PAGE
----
Apple, FBI "backdoor" battle could've been avoided with basic IT security practices

MobileIron confirmed that the IT department "could unlock" the particular phone if the software was installed.

The legal spat between the FBI and Apple over a locked iPhone belonging to one of the San Bernardino shooter Syed Farook likely could've been avoided had his employer installed mobile device management software on the device.

(Image: file photo)

San Bernardino County, which employed Farook, confirmed that it installs MobileIron software, a widely-used app, on some but not all of its employees' iPhones, according to Reuters, which first broke the story.

Federal agents have been trying to gain access to the iPhone since Farook and his wife, Tashfeen Malik, killed 14 people and injured dozens in the shooting attack on December 2.

But the FBI said it's unable to unlock the iPhone in question because it's locked with a passcode.

An executive at MobileIron confirmed that the IT department "could unlock" the particular phone if the software was installed.

The software allows IT administrators to remotely manage, update, and secure sensitive corporate data on iPhones, often in the background and without any interaction from the user. If a phone is lost or stolen, the data can be remotely erased, and passcodes can be reset if they are forgotten.

Using mobile device management software is considered the industry norm across business and enterprise users. Many bring-your-own-device users who use their phones for both personal and corporate use will have some kind of basic remote management software available -- often provided by the phone maker -- such as Apple's Find My iPhone or Google's Android Device Manager.

Because the FBI has no way of accessing the locked iPhone, it sought a court order to force Apple to help.

Judge Sheri Pym ruled this week that Apple must provide "reasonable technical assistance" to help agents unlock the phone. iPhones that are protected by a passcode are encrypted, and cannot be unlocked by Apple.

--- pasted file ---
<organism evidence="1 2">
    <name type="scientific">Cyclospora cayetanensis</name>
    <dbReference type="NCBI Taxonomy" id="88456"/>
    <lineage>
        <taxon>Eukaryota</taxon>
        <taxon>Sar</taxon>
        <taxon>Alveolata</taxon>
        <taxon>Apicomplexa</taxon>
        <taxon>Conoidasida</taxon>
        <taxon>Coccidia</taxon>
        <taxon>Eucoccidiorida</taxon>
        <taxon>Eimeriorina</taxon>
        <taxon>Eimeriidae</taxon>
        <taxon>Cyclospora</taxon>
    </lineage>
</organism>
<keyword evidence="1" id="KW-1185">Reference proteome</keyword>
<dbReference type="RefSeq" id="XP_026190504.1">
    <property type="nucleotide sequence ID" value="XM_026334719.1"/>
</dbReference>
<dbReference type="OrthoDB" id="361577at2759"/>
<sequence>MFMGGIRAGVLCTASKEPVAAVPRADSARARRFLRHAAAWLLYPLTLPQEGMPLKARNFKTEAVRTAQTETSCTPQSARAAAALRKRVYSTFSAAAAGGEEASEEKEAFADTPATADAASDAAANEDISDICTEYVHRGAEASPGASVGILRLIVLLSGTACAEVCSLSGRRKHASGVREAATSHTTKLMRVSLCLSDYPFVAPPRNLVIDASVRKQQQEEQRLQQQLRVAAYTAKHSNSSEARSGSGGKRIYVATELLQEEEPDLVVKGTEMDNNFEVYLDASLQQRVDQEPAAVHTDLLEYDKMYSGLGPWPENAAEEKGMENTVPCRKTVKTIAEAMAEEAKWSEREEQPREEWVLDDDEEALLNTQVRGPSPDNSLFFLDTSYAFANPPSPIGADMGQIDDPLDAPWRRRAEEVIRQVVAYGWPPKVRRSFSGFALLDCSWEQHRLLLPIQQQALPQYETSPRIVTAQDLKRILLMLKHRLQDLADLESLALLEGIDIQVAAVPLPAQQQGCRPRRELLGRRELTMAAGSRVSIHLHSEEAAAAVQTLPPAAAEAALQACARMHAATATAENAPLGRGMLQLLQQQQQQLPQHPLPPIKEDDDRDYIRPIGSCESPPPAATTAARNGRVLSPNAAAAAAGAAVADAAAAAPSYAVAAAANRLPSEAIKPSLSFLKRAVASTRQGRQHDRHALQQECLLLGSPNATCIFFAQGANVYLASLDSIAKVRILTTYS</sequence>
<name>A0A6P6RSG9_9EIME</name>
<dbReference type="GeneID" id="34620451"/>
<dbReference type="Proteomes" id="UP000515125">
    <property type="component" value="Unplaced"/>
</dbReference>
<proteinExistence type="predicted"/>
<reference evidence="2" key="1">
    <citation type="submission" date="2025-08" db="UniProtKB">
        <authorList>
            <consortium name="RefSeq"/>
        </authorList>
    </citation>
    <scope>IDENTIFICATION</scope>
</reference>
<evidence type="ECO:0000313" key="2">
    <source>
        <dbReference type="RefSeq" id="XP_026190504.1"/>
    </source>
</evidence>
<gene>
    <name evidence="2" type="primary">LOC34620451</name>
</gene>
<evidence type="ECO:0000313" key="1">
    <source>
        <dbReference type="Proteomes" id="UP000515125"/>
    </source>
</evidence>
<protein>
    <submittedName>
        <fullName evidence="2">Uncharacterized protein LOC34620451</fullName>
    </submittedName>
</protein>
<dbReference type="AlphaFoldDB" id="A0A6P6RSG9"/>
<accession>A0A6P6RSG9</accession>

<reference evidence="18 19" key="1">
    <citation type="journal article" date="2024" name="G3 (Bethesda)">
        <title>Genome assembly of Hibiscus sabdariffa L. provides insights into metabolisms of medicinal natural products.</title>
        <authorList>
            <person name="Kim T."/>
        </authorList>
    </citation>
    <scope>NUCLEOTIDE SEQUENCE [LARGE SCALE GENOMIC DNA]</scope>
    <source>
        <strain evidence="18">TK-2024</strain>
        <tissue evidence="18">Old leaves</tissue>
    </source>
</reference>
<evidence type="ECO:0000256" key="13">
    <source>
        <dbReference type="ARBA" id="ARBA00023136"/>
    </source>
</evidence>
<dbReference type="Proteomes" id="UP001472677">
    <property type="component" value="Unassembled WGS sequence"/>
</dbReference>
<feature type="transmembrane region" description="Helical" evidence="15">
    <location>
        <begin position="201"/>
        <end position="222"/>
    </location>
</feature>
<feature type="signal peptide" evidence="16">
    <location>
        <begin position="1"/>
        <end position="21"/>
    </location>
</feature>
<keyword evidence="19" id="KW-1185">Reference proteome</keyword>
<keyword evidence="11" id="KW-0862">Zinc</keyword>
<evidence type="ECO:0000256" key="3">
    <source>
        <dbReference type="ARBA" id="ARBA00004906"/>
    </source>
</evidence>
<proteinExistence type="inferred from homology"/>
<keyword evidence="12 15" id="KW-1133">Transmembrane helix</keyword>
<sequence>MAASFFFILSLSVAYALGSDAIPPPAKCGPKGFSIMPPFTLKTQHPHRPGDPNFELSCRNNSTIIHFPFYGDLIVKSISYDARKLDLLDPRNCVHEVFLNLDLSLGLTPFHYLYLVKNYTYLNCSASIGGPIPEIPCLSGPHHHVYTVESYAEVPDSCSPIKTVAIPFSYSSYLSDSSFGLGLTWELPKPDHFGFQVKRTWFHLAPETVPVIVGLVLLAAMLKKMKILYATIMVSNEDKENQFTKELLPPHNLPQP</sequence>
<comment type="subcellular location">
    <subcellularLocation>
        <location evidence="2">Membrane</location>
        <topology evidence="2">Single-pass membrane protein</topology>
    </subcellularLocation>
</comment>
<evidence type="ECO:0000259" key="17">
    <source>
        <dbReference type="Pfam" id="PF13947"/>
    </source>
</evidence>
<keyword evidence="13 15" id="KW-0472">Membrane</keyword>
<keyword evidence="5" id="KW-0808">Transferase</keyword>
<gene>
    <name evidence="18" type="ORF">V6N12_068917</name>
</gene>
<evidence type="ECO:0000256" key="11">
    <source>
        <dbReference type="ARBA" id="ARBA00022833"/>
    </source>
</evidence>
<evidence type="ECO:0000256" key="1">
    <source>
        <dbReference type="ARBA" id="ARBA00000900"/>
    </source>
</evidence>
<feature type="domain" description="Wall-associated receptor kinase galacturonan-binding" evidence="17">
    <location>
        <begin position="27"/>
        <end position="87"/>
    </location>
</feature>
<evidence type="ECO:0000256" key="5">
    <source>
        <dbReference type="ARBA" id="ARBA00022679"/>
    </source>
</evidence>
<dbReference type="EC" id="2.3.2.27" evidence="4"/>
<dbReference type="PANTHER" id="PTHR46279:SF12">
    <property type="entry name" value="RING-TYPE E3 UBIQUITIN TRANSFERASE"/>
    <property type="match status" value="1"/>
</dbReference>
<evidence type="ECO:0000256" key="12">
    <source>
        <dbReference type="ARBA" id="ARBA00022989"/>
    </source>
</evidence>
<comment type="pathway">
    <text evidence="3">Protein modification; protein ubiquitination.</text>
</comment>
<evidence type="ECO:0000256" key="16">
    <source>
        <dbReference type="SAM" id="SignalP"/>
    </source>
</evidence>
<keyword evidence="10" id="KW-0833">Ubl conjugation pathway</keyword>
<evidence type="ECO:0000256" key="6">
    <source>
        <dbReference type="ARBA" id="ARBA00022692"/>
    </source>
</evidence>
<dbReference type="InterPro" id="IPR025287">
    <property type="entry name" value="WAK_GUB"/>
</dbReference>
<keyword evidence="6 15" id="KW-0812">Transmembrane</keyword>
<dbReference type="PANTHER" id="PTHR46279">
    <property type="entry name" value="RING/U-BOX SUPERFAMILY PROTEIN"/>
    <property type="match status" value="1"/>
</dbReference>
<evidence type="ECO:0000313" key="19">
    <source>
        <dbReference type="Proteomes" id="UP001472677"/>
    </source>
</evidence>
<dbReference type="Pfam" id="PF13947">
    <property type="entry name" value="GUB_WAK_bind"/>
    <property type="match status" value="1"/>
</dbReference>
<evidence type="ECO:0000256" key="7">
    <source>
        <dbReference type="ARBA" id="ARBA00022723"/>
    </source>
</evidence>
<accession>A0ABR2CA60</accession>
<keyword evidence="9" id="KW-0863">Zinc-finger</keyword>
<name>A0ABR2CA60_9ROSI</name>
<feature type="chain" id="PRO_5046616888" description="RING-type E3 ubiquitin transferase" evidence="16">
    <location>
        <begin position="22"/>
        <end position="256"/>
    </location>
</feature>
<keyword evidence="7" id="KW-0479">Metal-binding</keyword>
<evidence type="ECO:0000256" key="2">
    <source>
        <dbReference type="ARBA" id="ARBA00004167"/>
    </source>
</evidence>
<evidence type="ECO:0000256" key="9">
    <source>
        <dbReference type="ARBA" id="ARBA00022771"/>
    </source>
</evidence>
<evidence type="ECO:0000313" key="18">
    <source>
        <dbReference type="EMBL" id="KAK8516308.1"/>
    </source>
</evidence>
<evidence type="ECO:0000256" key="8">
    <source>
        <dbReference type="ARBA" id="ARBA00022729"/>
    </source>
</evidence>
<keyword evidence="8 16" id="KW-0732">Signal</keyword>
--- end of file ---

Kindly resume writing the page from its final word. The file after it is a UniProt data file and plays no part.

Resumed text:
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Knowing this, the court instead ordered Apple to provide a custom version of the phone's software, which would help agents enter the iPhone's password without the device wiping its contents after numerous failed attempts.

Apple chief executive Tim Cook said hours after the order was made public that the company would oppose the order, saying bypassing the security feature would "undeniably create a backdoor."

Despite its pushback, Apple said it was willing to cooperate as much as it could prior to the court order, but claimed the FBI fluffed the effort.

A senior Apple executive speaking to the media Friday on condition of anonymity said the FBI could've been able to obtain data from Farook's iPhone by connecting it to a familiar Wi-Fi network and having it create a new backup to Apple's iCloud service.

From sister-site CNET:

"The idea was foiled, the executives say, because the password to the terrorist's iCloud account was reset shortly after the FBI took possession of the phone. That meant iCloud and the iPhone couldn't recognize each other, the executives said."

San Bernardino County's official Twitter feed said in a tweet that the county was "working cooperatively with the FBI when it reset the iCloud password at the FBI's request."

The FBI said on Saturday that the latest backup to iCloud was carried out on October 19, but still needed help from Apple in case there was new data.

The statement noted:

"Through previous testing, we know that direct data extraction from an iOS device often provides more data than an iCloud backup contains. Even if the password had not been changed and Apple could have turned on the auto-backup and loaded it to the cloud, there might be information on the phone that would not be accessible without Apple's assistance as required by the All Writs Act order.

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